They'll throw Chris Young tomorrow, and he's given the A's trouble. He's going up against Jason Hammel. So...what about Tuesday? Well, Sonny Gray will get the start on Tuesday, and the Mariners will counter with James Paxton, whose breakout August is going under-appreciated. Paxton has only thrown 39⅓ innings this year, but he's been stellar. His ERA is 1.83, and at the rate things are going, it's not hard to see him giving the A's trouble.
Then comes Wednesday. The only good news about Wednesday is that Jon Lester is the man unfortunate enough to face off against the American League's best pitcher, Felix Hernandez. If all goes well, the A's might lose 1-0 instead of, say, 7-1. Even if Adam Dunn swats a home run or two, this will be a difficult series to win.
I did say there was good news: series against Houston and the White Sox. The Astros will throw Brad Peacock at some point over the weekend, and Chicago is simply a below-average baseball team in the middle of a particularly rough stretch. Better yet, if the Sox stick with their current rotation (they have two off days in the coming week, so they may not), the A's would miss Chris Sale entirely.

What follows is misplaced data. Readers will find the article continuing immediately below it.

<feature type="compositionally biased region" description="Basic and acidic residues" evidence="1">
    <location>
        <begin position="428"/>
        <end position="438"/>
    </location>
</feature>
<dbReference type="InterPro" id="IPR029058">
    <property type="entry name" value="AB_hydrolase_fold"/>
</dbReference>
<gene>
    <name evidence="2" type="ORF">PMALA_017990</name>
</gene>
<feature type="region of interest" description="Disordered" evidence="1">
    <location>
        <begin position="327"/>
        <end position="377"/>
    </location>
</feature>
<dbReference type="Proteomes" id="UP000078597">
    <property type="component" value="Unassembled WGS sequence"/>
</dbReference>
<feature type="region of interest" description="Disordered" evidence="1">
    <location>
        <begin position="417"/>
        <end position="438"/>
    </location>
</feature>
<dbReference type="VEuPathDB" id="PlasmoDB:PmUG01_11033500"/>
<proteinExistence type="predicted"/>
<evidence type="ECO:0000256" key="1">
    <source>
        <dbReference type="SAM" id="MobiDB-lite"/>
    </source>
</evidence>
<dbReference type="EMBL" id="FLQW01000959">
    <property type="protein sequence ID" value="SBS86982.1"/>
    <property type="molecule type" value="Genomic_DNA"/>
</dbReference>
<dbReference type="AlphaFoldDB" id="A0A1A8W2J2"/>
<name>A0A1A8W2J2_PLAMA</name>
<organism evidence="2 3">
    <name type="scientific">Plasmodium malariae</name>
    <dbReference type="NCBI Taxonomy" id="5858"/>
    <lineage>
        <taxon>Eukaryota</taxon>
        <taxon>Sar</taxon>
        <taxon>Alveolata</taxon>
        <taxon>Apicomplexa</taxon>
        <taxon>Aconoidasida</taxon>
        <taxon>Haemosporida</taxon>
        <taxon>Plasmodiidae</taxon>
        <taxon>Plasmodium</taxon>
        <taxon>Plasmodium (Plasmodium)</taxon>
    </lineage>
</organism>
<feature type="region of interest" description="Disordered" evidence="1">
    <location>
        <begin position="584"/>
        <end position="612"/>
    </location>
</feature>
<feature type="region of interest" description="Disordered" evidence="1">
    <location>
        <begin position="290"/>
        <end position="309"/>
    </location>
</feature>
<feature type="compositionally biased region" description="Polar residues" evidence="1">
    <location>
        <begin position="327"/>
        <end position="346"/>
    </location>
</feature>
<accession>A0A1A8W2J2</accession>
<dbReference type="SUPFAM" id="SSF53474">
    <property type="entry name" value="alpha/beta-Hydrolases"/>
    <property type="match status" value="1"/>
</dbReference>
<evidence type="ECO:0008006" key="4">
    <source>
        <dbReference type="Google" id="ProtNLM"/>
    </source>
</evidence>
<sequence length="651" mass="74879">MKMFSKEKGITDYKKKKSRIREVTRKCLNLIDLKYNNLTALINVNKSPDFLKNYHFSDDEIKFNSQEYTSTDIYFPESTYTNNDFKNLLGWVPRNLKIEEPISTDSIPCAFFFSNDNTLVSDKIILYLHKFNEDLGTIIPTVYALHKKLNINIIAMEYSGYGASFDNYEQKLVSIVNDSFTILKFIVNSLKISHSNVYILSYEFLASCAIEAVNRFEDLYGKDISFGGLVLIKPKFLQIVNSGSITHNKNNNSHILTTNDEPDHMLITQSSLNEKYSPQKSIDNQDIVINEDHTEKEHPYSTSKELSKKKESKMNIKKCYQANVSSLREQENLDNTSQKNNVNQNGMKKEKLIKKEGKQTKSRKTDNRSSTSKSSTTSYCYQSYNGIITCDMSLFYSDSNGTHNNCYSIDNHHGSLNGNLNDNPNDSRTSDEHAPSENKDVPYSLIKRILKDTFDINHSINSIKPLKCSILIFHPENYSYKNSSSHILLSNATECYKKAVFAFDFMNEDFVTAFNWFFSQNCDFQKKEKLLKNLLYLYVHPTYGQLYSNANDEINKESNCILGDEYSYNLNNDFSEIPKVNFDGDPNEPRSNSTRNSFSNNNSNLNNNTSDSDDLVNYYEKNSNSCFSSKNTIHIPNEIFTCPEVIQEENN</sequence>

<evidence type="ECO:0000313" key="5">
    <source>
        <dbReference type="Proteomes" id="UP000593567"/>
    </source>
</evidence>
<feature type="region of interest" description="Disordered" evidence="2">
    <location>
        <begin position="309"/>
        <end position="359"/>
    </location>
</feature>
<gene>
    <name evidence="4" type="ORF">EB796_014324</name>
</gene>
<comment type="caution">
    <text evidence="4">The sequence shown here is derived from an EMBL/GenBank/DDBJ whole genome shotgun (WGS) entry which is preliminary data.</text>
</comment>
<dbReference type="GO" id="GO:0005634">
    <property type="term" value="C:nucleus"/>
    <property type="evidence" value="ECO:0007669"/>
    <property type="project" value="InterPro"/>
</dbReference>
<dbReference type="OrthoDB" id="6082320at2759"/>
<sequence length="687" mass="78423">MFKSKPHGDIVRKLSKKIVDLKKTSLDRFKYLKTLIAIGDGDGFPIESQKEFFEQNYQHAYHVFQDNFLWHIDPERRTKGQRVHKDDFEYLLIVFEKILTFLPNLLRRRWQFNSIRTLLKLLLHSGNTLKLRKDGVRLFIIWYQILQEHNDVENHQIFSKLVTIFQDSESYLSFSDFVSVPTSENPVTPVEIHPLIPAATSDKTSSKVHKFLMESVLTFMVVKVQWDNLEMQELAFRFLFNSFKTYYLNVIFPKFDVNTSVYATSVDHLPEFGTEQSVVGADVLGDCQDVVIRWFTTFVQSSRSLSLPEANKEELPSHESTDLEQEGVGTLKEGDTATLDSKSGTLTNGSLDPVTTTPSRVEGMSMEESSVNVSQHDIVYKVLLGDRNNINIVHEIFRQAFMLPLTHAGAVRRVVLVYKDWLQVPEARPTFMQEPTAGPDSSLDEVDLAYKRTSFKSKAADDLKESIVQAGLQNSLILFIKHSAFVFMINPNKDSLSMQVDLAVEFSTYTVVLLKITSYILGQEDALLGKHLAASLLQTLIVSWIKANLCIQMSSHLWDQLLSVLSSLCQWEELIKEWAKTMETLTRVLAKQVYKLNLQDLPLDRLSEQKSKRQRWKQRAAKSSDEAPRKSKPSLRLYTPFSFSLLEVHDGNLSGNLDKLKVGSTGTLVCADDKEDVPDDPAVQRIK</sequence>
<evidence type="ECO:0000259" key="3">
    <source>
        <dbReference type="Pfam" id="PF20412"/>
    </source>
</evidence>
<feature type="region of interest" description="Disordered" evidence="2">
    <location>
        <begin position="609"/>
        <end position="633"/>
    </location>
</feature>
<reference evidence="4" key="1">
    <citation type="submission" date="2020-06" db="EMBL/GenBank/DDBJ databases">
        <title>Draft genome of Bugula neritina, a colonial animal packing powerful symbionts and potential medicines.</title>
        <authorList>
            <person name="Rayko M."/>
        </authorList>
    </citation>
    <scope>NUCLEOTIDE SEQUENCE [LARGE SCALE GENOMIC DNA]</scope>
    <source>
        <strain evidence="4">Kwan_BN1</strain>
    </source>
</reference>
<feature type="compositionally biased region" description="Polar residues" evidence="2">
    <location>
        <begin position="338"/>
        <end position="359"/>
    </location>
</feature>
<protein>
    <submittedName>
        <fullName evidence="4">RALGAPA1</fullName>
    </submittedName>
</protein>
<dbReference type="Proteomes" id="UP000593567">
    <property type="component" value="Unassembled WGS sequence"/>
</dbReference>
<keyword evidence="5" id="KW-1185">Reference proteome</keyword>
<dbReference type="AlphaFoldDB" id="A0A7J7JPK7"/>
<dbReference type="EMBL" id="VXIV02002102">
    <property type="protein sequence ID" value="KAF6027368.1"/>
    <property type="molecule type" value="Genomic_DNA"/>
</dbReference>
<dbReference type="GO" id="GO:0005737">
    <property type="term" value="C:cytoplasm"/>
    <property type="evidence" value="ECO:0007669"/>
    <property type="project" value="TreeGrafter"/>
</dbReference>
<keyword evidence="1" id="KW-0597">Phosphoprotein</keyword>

Then the A's go to Seattle for three games. That's the worst of it, really. One weekend in Seattle, no more games in Anaheim. The bad news is that the A's could turn things around in the next two weeks, play good baseball, and barely pick up any ground. The good news is the schedule at the end of September.
The A's finish the season with a homestand that might be a gift from the gods. They play Rangers three times at the Coliseum, then get the Phillies (this is Bud Selig's legacy — a crappy NL East team facing an AL pennant contender in late September). If the A's are serious about getting back in this thing, they need to win five of those six games.